Q: Can you give an update on the Board of County Commissioners’ plan to divide the funds allocated by the American Rescue Plan Act to St. Johns County?
A: In total, we received around $50 million from this one-time federal funding source. Phase One of those funds are already committed and at our board meeting yesterday [March 15] we planned to allocate $20 million in Phase Two funding. One proposed allocation was $6 million to upgrade the county’s Enterprise Resource Planning System, an extremely antiquated internal system for our employees that includes things like time sheets (which are still paper) and provides other general efficiencies for our employees as they respond to our county’s residents. 

After more than an hour and a half of public comment, much of it from our area’s non-profits, Chairman Henry Dean recommended that we pull the $6 million for this upgrade and mull it over for a couple of weeks. So, we are going to have an ongoing conversation on the best way to spend these funds to the benefit of St. Johns County. We ended up allocating just $14 million of the $20 million at this meeting. There is still about $28 million in funding that is uncommitted.

Q: What can you tell us about the funding that St. Johns County was allocated by the Florida Legislature in its recent session?
A: We have learned that the Florida Legislature allocated $54 million to St. Johns County out of the state budget. I’ve been told that this is the largest amount ever allocated to our county to address infrastructure needs. It still needs to be signed by the governor and is subject to his line item veto, but I think this is a signal that the state legislature sees the needs we have in St. Johns County. I would like to thank our legislators for bringing this money home to our county.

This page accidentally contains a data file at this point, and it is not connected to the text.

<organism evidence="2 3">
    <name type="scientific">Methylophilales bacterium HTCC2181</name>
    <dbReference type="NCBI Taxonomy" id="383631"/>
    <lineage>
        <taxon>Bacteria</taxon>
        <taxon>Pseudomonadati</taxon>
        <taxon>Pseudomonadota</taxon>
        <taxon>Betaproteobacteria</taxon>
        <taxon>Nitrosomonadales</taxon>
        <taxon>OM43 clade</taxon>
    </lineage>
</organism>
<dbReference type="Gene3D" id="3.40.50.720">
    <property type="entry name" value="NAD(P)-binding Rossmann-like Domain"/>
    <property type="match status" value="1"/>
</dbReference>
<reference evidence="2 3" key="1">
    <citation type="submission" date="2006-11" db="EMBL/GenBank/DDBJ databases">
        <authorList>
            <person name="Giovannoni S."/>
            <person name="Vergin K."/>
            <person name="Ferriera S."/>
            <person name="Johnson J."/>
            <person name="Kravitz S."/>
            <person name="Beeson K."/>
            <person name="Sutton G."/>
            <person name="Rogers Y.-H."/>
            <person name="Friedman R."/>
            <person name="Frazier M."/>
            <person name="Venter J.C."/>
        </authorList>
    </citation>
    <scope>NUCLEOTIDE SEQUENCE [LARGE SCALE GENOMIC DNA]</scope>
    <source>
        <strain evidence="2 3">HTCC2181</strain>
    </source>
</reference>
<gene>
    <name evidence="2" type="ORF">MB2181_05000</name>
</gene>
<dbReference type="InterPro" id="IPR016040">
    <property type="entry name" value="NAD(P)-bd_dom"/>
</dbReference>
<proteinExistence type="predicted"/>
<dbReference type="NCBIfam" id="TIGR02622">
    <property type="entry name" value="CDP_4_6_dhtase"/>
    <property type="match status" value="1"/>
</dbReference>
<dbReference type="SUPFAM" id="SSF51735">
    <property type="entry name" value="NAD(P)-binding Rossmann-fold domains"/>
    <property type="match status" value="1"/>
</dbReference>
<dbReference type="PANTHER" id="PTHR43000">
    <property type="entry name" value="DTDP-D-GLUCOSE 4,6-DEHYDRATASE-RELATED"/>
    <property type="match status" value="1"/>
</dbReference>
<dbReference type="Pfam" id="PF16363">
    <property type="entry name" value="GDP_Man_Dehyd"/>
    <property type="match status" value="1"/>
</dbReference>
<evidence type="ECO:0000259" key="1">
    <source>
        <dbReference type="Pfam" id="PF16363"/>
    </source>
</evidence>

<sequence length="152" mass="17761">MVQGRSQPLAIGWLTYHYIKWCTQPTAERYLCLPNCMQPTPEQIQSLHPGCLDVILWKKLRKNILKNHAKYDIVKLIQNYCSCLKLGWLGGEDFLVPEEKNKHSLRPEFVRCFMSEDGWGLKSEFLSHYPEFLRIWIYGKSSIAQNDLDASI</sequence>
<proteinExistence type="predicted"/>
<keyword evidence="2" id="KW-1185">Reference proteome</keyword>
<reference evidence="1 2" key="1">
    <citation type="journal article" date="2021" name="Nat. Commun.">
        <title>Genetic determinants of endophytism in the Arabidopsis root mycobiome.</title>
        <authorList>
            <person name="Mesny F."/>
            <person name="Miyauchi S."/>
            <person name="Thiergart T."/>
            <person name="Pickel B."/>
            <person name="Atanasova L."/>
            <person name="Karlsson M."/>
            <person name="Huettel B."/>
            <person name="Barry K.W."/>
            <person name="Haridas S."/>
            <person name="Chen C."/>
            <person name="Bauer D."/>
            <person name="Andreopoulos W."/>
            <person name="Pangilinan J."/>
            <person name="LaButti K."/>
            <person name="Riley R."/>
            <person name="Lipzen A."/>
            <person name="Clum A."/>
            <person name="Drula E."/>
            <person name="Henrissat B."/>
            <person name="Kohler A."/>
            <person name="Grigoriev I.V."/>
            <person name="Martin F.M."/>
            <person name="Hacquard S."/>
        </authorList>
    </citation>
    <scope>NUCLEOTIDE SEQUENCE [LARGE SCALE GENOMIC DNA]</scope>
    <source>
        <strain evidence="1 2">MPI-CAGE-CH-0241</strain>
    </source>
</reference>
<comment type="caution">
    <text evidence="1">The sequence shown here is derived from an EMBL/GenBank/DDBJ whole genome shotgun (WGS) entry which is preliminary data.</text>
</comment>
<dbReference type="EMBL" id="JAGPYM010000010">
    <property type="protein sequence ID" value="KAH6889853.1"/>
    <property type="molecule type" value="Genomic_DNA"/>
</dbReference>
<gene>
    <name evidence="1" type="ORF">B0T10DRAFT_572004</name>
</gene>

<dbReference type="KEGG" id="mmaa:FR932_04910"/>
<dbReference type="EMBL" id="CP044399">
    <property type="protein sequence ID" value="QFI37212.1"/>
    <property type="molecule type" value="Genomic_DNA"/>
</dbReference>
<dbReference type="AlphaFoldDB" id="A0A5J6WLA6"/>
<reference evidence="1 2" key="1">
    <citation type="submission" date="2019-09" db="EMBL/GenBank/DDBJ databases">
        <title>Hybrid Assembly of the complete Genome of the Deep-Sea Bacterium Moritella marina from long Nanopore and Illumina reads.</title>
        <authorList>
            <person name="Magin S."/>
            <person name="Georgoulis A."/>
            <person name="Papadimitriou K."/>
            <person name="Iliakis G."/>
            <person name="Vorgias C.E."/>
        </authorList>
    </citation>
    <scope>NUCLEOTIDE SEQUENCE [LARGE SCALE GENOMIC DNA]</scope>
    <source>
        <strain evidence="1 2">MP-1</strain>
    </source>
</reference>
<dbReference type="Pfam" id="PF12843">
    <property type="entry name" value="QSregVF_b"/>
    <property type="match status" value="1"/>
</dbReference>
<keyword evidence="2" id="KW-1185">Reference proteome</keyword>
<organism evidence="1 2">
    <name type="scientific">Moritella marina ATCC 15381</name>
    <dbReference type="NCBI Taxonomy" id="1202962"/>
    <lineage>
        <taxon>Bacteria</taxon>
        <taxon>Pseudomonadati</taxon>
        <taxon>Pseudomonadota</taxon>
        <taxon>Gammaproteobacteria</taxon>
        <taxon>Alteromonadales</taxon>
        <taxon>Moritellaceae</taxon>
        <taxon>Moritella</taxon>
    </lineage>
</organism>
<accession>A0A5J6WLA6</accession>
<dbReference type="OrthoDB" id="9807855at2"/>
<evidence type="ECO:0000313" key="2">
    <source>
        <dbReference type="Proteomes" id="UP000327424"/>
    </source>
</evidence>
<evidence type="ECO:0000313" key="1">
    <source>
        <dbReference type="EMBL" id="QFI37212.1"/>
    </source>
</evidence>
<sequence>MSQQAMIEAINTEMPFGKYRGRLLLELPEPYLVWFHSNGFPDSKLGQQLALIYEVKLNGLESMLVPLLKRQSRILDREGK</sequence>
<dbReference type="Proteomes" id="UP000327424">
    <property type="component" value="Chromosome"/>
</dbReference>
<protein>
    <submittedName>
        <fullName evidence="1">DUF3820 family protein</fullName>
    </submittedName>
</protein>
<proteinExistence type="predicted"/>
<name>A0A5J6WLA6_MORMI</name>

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Q: Yesterday’s board meeting also contained the second and final reading of the proposed one cent local sales tax. Can you comment on that?
A: I think our chairman, Commissioner Dean, said it best when he said we could do one of three things: we could raise property taxes; we could put a sales tax on the referendum and let the people of St. Johns County make the decision to address our infrastructure needs sooner; or we could kick the can down the road as previous commissions have done. The truth is that our infrastructure funding needs keep increasing. The number never comes down. We simply don’t have enough money to meet the needs of this growing county. 

Q: Are there any other options like raising impact fees or what about the $54 million just awarded by the state legislature?
A: One thing that was discussed during the potential sales tax conversations over the past few weeks involves impact fees. I learned that we are already charging the statutory maximum for impact fees at this time — so raising these fees is not an option. 

As for the $54 million from the state, we are very happy to have it and it will be a big help. But for purposes of scale, our total infrastructure needs at this time are more than $700 million, with about $560 million for deficient roads. These deficiencies have been building for the past 10 – 15 years.

Q: What is the best way for our readers to contact you?
A: Readers can email me at  bcc1cwhitehurst@sjcfl.us or call me at (904) 584-5348. 

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